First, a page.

A few hours before serving the crostini: slice the taleggio (with crust!), top the bread with the mushroom mixture and then with a slice of cheese.

Set your oven to grill, transfer the crostini to the top of your oven, wait for a few minutes and serve immediately.

Crostini with Mushrooms and Taleggio ©cadwu
Crostini with Mushrooms and Taleggio ©cadwu

Salad of Small Artichokes

The season of artichokes varies depending on the variety and where you are based. In Italy it’s from mid-winter until early spring, in other countries from March to June, or September and October. And in other countries they peak in August. Best is to decide based on quality and price. An artichoke should feel heavy, look fresh and the leaves should be closed. If the leaves are wide open, the artichoke is older and it could be dry with lots of choke (the hairs) and dry inner leaves.

Don’t cook artichokes in boiling water. They must cook for 45+ minutes and during the long cooking process they will lose most of their flavour. Best is to steam artichokes.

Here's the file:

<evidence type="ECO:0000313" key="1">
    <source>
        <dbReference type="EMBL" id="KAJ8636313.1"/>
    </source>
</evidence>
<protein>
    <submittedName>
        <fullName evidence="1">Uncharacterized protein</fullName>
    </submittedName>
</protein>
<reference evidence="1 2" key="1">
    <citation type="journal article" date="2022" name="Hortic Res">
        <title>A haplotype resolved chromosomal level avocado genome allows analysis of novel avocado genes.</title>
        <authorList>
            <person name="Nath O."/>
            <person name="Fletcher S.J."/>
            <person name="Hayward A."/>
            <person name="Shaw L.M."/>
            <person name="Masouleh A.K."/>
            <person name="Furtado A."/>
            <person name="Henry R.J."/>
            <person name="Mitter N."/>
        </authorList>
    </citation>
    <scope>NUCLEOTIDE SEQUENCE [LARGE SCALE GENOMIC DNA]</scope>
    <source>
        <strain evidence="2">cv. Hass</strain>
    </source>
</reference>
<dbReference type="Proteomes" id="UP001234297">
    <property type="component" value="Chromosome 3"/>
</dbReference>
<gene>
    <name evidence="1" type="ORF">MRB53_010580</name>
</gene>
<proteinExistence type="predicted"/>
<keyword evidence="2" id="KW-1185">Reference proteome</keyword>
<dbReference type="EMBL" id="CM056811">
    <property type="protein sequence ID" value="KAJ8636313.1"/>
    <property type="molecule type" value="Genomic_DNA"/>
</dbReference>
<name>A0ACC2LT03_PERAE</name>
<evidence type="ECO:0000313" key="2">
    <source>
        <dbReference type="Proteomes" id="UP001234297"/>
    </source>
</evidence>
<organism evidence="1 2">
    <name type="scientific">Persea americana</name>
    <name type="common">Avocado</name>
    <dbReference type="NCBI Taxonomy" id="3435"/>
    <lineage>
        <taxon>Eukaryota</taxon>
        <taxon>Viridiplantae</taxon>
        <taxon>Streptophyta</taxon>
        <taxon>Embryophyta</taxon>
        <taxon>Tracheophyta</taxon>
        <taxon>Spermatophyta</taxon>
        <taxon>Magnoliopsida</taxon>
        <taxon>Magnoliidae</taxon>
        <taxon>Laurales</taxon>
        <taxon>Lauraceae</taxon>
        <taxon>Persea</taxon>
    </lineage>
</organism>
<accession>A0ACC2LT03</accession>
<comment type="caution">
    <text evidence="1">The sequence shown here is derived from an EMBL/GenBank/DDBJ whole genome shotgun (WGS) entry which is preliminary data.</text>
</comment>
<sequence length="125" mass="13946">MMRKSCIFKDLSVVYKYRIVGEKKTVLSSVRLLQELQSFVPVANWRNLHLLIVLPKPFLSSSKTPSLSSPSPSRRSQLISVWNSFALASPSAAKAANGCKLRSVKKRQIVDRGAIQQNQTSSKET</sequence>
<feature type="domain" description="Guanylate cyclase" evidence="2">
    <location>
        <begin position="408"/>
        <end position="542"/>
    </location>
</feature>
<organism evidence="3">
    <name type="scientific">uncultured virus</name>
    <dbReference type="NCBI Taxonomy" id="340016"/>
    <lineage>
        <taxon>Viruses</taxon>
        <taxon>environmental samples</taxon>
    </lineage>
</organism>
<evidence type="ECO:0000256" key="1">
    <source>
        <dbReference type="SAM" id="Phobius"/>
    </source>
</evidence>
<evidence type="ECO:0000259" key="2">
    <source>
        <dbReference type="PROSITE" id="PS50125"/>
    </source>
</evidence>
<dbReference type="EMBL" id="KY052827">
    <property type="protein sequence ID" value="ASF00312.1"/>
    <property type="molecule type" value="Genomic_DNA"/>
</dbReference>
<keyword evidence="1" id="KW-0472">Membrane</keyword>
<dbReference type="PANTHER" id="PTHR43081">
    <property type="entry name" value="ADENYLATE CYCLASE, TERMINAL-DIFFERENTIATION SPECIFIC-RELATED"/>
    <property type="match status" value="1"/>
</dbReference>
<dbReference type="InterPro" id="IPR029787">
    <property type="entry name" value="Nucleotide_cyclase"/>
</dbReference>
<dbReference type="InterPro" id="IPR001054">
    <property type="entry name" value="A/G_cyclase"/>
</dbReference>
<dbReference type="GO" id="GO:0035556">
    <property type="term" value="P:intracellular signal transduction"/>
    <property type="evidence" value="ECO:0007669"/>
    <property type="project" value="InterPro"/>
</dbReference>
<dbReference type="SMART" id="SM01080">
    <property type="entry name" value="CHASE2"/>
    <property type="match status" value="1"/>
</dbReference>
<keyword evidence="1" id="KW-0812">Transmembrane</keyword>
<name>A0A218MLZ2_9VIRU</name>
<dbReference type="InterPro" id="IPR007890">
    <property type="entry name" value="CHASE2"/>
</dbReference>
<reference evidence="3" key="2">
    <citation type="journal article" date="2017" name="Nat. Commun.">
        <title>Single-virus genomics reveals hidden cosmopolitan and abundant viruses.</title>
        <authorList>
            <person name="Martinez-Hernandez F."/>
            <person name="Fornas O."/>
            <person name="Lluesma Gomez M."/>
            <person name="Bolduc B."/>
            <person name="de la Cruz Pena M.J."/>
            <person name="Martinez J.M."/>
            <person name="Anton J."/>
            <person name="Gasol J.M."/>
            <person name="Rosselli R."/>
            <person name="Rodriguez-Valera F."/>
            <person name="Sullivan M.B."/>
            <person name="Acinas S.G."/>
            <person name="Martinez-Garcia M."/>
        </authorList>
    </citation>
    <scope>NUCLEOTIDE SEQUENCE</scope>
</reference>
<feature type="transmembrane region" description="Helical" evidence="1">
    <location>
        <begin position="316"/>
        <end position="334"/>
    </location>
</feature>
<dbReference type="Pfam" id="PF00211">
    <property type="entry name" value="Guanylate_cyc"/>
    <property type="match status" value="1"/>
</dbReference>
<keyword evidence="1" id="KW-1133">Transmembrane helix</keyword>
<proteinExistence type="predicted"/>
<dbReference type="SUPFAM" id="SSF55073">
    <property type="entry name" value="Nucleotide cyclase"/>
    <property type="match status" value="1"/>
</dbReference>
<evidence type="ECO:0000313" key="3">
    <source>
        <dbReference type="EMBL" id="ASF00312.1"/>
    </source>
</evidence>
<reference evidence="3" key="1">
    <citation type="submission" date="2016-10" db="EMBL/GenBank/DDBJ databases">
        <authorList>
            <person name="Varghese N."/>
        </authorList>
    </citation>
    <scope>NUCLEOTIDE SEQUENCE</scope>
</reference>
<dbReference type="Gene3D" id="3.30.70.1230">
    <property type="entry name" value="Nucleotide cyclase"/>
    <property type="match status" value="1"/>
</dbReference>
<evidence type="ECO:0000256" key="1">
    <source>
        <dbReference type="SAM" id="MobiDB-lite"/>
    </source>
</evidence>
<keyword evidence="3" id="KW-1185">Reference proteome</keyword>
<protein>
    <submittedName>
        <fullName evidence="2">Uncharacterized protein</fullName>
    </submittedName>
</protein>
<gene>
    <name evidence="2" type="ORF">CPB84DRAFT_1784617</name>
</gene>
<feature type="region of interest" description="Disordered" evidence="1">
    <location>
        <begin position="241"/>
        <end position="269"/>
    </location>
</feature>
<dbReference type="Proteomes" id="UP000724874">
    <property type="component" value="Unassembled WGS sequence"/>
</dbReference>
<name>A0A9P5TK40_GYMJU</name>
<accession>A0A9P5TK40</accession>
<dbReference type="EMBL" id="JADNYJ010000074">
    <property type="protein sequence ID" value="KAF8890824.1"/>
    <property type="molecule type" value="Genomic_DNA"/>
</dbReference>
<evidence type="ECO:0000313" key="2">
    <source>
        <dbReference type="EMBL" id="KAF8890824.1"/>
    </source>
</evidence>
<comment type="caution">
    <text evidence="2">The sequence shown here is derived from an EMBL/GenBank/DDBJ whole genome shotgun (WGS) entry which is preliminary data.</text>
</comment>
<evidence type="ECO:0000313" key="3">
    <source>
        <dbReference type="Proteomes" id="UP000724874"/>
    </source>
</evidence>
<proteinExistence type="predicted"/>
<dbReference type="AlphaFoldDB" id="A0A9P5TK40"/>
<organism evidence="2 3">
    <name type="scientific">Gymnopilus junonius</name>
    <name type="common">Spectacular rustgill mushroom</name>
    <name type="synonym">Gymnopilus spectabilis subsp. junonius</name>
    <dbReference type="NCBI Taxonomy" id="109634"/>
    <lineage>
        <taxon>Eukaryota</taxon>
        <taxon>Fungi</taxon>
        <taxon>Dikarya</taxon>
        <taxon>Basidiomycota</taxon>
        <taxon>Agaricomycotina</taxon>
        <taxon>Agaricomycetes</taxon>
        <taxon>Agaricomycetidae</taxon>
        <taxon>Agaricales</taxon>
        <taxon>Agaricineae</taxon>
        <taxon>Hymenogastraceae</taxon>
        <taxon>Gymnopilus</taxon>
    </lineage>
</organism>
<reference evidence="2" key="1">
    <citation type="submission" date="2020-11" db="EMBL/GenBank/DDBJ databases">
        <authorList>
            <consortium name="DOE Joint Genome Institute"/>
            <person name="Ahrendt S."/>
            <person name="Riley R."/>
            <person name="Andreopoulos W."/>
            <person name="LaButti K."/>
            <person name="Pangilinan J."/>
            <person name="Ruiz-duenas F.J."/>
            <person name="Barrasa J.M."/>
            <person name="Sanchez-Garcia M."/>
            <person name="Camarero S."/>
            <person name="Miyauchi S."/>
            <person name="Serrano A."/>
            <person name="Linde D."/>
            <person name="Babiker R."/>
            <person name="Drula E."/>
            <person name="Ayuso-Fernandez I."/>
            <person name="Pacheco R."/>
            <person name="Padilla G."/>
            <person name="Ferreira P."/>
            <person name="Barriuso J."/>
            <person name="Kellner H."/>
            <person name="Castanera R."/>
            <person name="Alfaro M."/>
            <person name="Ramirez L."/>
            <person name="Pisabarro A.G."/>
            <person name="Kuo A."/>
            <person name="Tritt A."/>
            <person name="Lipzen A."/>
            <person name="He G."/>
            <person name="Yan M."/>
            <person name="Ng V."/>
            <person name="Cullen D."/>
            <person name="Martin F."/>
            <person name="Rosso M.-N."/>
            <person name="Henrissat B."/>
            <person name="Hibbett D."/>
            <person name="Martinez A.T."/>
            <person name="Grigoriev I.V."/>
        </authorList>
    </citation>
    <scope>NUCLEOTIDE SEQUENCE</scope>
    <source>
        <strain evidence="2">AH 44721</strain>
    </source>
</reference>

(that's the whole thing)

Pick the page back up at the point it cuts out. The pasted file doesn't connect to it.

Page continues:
Serve large artichokes as a relaxing starter or use them to make Artichoke Barigoule or a Pie. We use smaller ones to make a salad.  You can serve it to accompany an aperitif, or with some bread as a starter. Make sure you have plenty of dressing!

Wine Pairing

It’s not straightforward to pair artichokes with wine. According to various researchers this is due to cynarin, a chemical especially found in the leaves of the artichoke. When the wine and the cynarin meet in your mouth, the natural sweetness of the wine is enhanced, making it taste too sweet. So you have to pair freshly cooked or steamed artichokes with a bone-dry, crisp, unoaked white wine with clear, present acidity. For instance, Sauvignon Blanc, Grüner Veltliner or Albariño.
We enjoyed a glass of Château Pajzos Tokaj Furmint 2019. This dry, white wine made from the well-known Hungarian Furmint grape is fresh, clean and slightly floral. It supports the Salad of Artichokes beautifully.